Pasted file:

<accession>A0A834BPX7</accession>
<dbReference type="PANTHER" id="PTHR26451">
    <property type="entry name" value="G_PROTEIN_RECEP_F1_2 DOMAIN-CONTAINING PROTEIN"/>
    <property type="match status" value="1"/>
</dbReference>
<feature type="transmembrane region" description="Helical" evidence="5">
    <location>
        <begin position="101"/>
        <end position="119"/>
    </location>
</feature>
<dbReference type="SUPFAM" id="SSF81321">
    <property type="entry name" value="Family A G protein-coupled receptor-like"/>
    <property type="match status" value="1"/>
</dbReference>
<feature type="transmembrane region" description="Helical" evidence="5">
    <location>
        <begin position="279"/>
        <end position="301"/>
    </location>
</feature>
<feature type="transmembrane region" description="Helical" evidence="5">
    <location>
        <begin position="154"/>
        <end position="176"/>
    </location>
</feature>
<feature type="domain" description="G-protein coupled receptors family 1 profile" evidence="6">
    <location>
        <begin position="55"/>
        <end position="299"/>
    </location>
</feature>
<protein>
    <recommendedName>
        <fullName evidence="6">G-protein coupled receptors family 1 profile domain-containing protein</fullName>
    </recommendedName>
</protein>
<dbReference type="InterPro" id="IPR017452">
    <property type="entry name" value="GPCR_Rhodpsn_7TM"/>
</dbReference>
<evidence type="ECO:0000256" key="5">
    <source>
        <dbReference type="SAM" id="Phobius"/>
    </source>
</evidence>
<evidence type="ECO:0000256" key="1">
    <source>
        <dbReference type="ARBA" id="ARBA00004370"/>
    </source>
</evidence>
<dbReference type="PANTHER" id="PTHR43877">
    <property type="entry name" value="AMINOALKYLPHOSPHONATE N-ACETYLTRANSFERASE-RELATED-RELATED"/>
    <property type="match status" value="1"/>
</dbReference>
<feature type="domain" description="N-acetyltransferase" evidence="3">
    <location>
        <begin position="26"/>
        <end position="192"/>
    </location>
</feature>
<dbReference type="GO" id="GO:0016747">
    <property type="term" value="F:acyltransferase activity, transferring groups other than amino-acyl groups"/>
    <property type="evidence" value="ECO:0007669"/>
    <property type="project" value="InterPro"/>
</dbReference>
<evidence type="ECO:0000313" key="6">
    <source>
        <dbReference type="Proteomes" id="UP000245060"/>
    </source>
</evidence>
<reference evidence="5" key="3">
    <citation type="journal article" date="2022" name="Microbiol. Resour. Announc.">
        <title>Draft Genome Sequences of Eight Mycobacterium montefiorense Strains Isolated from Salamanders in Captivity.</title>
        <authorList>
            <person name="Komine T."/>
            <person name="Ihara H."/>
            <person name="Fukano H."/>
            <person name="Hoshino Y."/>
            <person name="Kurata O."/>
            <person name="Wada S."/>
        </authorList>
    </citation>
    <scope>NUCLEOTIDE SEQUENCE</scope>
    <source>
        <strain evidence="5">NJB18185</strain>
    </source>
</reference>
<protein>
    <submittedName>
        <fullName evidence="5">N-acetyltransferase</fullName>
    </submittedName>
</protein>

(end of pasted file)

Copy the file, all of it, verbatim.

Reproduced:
<accession>A0A834BPX7</accession>
<dbReference type="PANTHER" id="PTHR26451">
    <property type="entry name" value="G_PROTEIN_RECEP_F1_2 DOMAIN-CONTAINING PROTEIN"/>
    <property type="match status" value="1"/>
</dbReference>
<feature type="transmembrane region" description="Helical" evidence="5">
    <location>
        <begin position="101"/>
        <end position="119"/>
    </location>
</feature>
<dbReference type="SUPFAM" id="SSF81321">
    <property type="entry name" value="Family A G protein-coupled receptor-like"/>
    <property type="match status" value="1"/>
</dbReference>
<feature type="transmembrane region" description="Helical" evidence="5">
    <location>
        <begin position="279"/>
        <end position="301"/>
    </location>
</feature>
<feature type="transmembrane region" description="Helical" evidence="5">
    <location>
        <begin position="154"/>
        <end position="176"/>
    </location>
</feature>
<feature type="domain" description="G-protein coupled receptors family 1 profile" evidence="6">
    <location>
        <begin position="55"/>
        <end position="299"/>
    </location>
</feature>
<protein>
    <recommendedName>
        <fullName evidence="6">G-protein coupled receptors family 1 profile domain-containing protein</fullName>
    </recommendedName>
</protein>
<dbReference type="InterPro" id="IPR017452">
    <property type="entry name" value="GPCR_Rhodpsn_7TM"/>
</dbReference>
<evidence type="ECO:0000256" key="5">
    <source>
        <dbReference type="SAM" id="Phobius"/>
    </source>
</evidence>
<evidence type="ECO:0000256" key="1">
    <source>
        <dbReference type="ARBA" id="ARBA00004370"/>
    </source>
</evidence>
<dbReference type="PANTHER" id="PTHR43877">
    <property type="entry name" value="AMINOALKYLPHOSPHONATE N-ACETYLTRANSFERASE-RELATED-RELATED"/>
    <property type="match status" value="1"/>
</dbReference>
<feature type="domain" description="N-acetyltransferase" evidence="3">
    <location>
        <begin position="26"/>
        <end position="192"/>
    </location>
</feature>
<dbReference type="GO" id="GO:0016747">
    <property type="term" value="F:acyltransferase activity, transferring groups other than amino-acyl groups"/>
    <property type="evidence" value="ECO:0007669"/>
    <property type="project" value="InterPro"/>
</dbReference>
<evidence type="ECO:0000313" key="6">
    <source>
        <dbReference type="Proteomes" id="UP000245060"/>
    </source>
</evidence>
<reference evidence="5" key="3">
    <citation type="journal article" date="2022" name="Microbiol. Resour. Announc.">
        <title>Draft Genome Sequences of Eight Mycobacterium montefiorense Strains Isolated from Salamanders in Captivity.</title>
        <authorList>
            <person name="Komine T."/>
            <person name="Ihara H."/>
            <person name="Fukano H."/>
            <person name="Hoshino Y."/>
            <person name="Kurata O."/>
            <person name="Wada S."/>
        </authorList>
    </citation>
    <scope>NUCLEOTIDE SEQUENCE</scope>
    <source>
        <strain evidence="5">NJB18185</strain>
    </source>
</reference>
<protein>
    <submittedName>
        <fullName evidence="5">N-acetyltransferase</fullName>
    </submittedName>
</protein>